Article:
This is reflected in the report, which finds that police and municipal approaches to sex workers and johns are highly inconsistent across the country. Calgary Police Chief Rick Hanson applauds Bill C-36, for example, whereas Victoria police officers shy away from arresting those engaging in prostitution. The Victoria municipal council recently passed a resolution urging the federal government to abandon C-36. One Montreal police officer told report authors that his force focuses instead on “other crimes that are more serious, such as the trafficking of crack cocaine and the trafficking of firearms.”

    Even if prostitution were decriminalized, which the report authors and those interviewed say ought to happen, Benoit says that wouldn’t be enough to make the lives of those in the industry better. “We need societal change, not just at the federal level. We need to change at a more personal level by examining our attitudes and how we discriminate against people,” she says.

  10. #10
    The latest on the the status of C-36 at the HoC:

    Monday, September 29, 2014

    6:30 p.m.

    Government Orders

    — The Minister of Justice — Protection of Communities and Exploited Persons Act — Report stage (deferred recorded division on report stage motions)

    Committee Report — presented on Monday, September 15, 2014, Sessional Paper No. 8510-412-121.

    Report stage motions — see "Report Stage of Bills" in today's Notice Paper.

    Recorded division — deferred until Monday, September 29, 2014, at the ordinary hour of daily adjournment, pursuant to Standing Order 45.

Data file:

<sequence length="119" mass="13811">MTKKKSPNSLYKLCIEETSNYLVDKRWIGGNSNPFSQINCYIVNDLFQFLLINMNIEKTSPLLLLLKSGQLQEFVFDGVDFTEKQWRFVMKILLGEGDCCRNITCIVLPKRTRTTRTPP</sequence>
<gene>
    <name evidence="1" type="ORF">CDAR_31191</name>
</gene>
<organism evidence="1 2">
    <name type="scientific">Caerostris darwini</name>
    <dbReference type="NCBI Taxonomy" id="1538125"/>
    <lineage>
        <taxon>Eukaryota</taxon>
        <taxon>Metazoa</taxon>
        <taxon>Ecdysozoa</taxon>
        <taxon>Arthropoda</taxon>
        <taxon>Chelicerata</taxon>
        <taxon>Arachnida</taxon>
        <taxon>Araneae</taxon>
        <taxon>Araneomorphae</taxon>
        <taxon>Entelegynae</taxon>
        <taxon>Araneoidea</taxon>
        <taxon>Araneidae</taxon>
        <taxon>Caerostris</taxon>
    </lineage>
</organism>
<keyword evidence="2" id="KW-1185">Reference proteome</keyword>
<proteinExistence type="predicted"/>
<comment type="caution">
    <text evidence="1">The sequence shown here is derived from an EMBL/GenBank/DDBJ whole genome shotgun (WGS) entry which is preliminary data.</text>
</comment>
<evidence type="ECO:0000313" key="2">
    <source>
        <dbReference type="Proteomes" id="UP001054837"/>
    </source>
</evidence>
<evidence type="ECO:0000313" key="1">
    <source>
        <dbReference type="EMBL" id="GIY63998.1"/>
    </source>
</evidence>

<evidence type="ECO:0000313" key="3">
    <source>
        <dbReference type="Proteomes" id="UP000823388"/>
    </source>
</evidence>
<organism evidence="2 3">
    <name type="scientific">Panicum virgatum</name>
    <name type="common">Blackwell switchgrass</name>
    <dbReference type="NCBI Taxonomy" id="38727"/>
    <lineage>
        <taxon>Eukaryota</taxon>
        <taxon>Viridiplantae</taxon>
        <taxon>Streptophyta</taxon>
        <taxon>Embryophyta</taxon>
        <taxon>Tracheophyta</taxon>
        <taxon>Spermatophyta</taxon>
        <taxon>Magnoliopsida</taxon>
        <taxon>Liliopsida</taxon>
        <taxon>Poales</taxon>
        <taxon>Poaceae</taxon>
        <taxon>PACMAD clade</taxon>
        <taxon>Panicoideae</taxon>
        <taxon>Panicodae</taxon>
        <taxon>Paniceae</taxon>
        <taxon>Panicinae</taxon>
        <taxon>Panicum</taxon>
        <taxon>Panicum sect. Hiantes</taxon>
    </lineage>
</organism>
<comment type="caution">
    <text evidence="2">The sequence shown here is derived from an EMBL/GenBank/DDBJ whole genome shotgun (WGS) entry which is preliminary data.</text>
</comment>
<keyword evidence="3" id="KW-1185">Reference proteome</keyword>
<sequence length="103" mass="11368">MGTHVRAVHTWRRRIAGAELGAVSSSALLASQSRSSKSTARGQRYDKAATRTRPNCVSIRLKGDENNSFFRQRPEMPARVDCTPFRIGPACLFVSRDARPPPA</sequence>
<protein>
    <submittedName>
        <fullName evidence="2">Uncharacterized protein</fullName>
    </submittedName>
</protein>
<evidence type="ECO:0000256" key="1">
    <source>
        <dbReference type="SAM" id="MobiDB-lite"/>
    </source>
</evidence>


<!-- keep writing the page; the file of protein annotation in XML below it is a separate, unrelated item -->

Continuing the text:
Length of bells — 15 minutes maximum.

    Report stage concurrence motion — question to be put immediately after the report stage motions are disposed of, pursuant to Standing Order 76.1(9).

    Reminder that you can always follow the status of the Bill here:

  11. #11
    The Senate’s mad dash to push Harper’s prostitution bill

    By Steve Sullivan | Sep 26, 2014 4:29 pm

    Two years ago, Parliament sent a bill to the Senate, expecting it to be passed without a lot of fuss. It was a private member’s bill which had the support of all the parties; it would have given provinces the power to allow single-game betting on professional sports. Not a burning national issue, exactly, but one worth lots of money to some people.

    A funny thing happened to the bill when it got to the Red Chamber. Virtually ignored in the House, the bill was subjected to tough questions by senators; they explored the potential negative impacts and listened to witnesses’ concerns. In short, they did their jobs.

    Of course, that was a bill about gambling, small potatoes compared to the next major shift in criminal law on the Conservatives’ agenda — Bill C-36, the government’s anti-prostitution bill. And don’t expect the Senate to give Justice Minister Peter MacKay any grief on this one; the government needs it passed soon, so the Senate part of the process is going to be a mere formality.

    The government has a December deadline to introduce a new prostitution law, set by the Supreme Court. Eager to please, the Senate Legal and Constitutional Affairs Committee is conducting a “pre-study” of the bill even before the House passes it. Before her committee finished hearing witnesses, Tory Senator Linda Frum said that it is “highly unlikely” the bill would be amended.

    And that, people, is what passes for ‘sober second thought’ these days. The committee heard from many witnesses opposed to the bill — but hearing is not the same as listening. Not even the lawyer who led the charge to strike down the old law, Alan Young, made much headway with the Senate. But the questions Young and other critics have been asking about the Harper government’s highly unlikely plan to ‘clean up’ the sex trade still haven’t been answered.